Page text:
Why Teens Who Commit Sex Offenses Rarely Do It Again

Many of us get our perceptions of sexual assault and other crimes from the media, television, and movies.  While these depictions focus on stories that will boost ratings, web traffic, and ticket sales, they may mischaracterize the landscape of sexual assault cases in America.

This is especially true in the case of youths who have committed a sex offense.  Despite the common perception that minors are likely to reoffend as adults, studies show that in fact their rate of recidivism is relatively low.  This piece examines the reasons young people reoffend much less often than typically perceived, and why this information is important to children facing sexual assault charges.

The Facts About Youth Reoffending

Many studies have aimed to get at the truth of youth recidivism for sexual assault scientifically.  The findings are illuminating, and demonstrate that only a small percentage of minors convicted of sex offenses reoffend.  Here are some important facts:

  • 90% of youth sex offense arrests represent a one-time event[1]
  • Most studies show youth recidivism rates ranging from 3% to 4%[2]
  • The National Center on Sexual Behavior of Youth reports a youth recidivism rate of just 5% to 14% (compared to approximately 40% of adults, as reported by the Bureau of Justice)
  • The reoffense rate for sex offenses is substantially lower than the recidivism rates for other adolescent offenses, which range from 8% to 58%.[3]

This data suggests that there may be fundamental differences between minors who commit sexual offenses and adult sexual offenders, particularly in their tendency to reoffend sexually.  A relatively small percentage of young people who commit a sexual offense will sexually reoffend as adults.

Why Are the Reoffend Rates so Low?

Adolescence is a time for discoveries of many kinds, and it’s normal for young people to become curious about sex at this stage of life.  In the internet era, access to sexually explicit material is more accessible than ever to curious young people who lack the mental, emotional, and perhaps physical maturity to make appropriate decisions about sexual behavior.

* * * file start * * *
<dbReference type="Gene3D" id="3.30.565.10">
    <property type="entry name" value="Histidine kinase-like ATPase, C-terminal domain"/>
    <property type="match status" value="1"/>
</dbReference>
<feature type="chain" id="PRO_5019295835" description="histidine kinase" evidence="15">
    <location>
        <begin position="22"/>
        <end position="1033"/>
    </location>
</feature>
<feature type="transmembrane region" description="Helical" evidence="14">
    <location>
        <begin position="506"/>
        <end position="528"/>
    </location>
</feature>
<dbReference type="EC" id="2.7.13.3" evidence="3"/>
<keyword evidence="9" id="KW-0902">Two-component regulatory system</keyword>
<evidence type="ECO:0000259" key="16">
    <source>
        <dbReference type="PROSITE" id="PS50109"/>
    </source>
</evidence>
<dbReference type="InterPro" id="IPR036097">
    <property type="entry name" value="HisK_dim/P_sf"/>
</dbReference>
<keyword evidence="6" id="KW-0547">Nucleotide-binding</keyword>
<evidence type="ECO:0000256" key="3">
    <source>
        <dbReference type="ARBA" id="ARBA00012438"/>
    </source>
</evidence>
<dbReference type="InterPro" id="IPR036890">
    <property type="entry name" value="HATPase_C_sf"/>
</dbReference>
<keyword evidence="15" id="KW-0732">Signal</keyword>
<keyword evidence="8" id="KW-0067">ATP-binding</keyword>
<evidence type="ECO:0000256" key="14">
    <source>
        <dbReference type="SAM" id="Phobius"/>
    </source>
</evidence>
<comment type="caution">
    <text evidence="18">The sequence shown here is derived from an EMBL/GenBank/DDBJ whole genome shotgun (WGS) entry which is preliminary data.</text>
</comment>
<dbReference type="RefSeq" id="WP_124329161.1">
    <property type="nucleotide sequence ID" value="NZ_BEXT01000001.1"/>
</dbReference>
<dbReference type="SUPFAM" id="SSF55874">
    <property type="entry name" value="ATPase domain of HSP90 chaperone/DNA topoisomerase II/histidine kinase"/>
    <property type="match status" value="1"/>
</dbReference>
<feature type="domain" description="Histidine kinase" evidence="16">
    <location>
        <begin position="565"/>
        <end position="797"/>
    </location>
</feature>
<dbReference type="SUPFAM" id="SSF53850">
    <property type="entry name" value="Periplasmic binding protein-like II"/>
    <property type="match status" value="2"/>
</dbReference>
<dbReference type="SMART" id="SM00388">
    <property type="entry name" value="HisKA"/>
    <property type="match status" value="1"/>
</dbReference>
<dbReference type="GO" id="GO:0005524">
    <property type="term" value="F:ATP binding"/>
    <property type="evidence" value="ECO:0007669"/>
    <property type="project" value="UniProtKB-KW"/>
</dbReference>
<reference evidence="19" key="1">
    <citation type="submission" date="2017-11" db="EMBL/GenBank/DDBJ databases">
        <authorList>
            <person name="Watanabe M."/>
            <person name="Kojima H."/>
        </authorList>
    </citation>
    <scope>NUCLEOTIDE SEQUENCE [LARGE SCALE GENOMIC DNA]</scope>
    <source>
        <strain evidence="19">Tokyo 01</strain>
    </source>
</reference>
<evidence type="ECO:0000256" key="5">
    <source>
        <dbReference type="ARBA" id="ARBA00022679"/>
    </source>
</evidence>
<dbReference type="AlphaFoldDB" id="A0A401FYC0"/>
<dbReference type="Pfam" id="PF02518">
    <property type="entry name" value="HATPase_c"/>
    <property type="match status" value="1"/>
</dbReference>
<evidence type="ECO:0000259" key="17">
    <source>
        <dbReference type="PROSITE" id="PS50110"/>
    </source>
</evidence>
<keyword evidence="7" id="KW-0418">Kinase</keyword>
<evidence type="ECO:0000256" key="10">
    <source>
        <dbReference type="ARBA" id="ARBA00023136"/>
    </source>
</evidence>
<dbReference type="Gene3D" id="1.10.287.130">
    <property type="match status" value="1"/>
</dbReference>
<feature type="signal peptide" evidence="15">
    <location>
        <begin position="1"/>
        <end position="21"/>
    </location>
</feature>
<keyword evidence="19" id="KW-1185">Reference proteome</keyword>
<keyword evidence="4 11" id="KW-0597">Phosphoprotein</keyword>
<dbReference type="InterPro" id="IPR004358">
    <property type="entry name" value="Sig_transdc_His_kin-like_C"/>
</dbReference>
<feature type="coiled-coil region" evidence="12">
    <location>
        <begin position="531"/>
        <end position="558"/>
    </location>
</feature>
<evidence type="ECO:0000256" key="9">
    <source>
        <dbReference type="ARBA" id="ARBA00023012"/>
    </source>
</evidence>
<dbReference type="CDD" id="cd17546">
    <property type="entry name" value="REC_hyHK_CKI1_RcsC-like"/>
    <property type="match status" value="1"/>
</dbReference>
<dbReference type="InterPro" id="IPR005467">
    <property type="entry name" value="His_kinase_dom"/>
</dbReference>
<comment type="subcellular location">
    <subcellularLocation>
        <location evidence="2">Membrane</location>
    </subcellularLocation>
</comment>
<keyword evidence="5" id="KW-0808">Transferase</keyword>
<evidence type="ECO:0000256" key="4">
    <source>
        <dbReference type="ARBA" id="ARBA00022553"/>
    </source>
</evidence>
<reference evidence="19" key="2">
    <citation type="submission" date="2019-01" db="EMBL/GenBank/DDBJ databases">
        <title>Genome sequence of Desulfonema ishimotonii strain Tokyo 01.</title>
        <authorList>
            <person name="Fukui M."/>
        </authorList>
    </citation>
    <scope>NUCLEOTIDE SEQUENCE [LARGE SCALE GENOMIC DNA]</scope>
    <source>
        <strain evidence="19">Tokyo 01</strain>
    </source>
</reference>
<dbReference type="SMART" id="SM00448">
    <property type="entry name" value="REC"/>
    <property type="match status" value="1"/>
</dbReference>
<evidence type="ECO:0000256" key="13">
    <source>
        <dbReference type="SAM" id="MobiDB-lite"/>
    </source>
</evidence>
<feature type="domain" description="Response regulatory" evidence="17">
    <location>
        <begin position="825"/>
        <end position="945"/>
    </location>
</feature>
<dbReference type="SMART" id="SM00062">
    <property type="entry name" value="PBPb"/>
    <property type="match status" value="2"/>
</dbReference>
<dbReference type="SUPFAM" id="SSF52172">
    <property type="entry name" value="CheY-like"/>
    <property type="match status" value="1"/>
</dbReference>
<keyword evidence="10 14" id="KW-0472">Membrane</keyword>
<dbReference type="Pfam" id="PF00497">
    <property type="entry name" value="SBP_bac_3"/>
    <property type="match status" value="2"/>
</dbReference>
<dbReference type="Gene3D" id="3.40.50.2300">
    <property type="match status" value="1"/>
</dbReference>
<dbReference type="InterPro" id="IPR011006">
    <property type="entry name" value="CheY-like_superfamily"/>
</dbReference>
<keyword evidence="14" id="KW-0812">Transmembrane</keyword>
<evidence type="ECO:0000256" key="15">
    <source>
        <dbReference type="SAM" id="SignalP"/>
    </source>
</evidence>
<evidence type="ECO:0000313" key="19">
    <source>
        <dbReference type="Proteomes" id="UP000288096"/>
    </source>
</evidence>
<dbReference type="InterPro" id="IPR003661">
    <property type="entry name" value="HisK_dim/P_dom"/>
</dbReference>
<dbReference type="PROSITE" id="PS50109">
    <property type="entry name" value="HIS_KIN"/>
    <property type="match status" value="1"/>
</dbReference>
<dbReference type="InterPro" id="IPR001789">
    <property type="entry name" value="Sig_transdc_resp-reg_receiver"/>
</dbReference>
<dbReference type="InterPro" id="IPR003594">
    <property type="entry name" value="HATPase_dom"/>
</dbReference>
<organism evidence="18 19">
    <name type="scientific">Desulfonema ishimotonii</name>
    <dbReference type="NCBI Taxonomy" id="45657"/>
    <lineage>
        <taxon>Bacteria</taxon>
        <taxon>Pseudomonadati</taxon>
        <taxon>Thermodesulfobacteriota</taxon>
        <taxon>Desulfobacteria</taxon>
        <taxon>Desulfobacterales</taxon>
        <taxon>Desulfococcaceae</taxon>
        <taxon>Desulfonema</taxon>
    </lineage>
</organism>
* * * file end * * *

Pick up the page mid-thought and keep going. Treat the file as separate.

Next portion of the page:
Fortunately, young people who make poor choices and are convicted of sex offenses as a result usually respond very well to intervention and treatment.  This is in part due to the fact that youths are still developing and maturing – their sexual behaviors and attitudes are not yet fixed.  So most of them respond to education and treatment better than most adult offenders do.

How This Information Can Help Minors Facing Charges

For both adults and minors who have committed sex offenses, the likelihood of reoffending plays a large role in both sentencing (known as “disposition” in Washington State’s juvenile justice system) and in setting restrictions on behavior after release.  It’s helpful to have the facts on your side when arguing to a prosecutor or judge that no incarceration is needed or appropriate.  This is especially the case for young people with no prior criminal history.

In Washington, most young people who commit sex offenses are eligible for the Sex Offender Disposition Alternative, often known as “SODA.” SODA requires long-term out-patient treatment for the youth’s sexual misconduct, but it often requires no incarceration time at all.

Depending on the offense, some minors will have an obligation to register as sex offenders.  After a certain period (defined by law), these youths can ask the court to revoke the duty to register. The young person’s likelihood of reoffending is an important a factor as to whether the judge will grant the motion.  The studies cited above demonstrate that, in the general population of youths who have committed sex offenses, this likelihood is quite low.

A takeaway for policymakers and legislators from this data is that children who commit sexual offenses are quite unlikely to sexually offend later on.  Therefore, public safety does not benefit from labeling them as sexual offenders for life.

The Marshall Defense Firm has long experience representing young people accused of sexual assault.  We pride ourselves on handling these sensitive cases with both compassion and skill.  If you are a youth, or you know a youth, who needs qualified, experienced legal representation, please contact our firm.

 

 

[1] Zimring, F.E. (2004). An American travesty: Legal Responses to Adolescent Sexual Offending, p. 66. University of Chicago.

[2] Id.

[3] National Center on Sexual Behavior of Youth. Frequently asked questions about adolescent sex offenders (ASOs). http://www.ncsby.org/pages/publications/FREQUENTLY%20ASKED%20QUESTIONS%20ASO.pdf.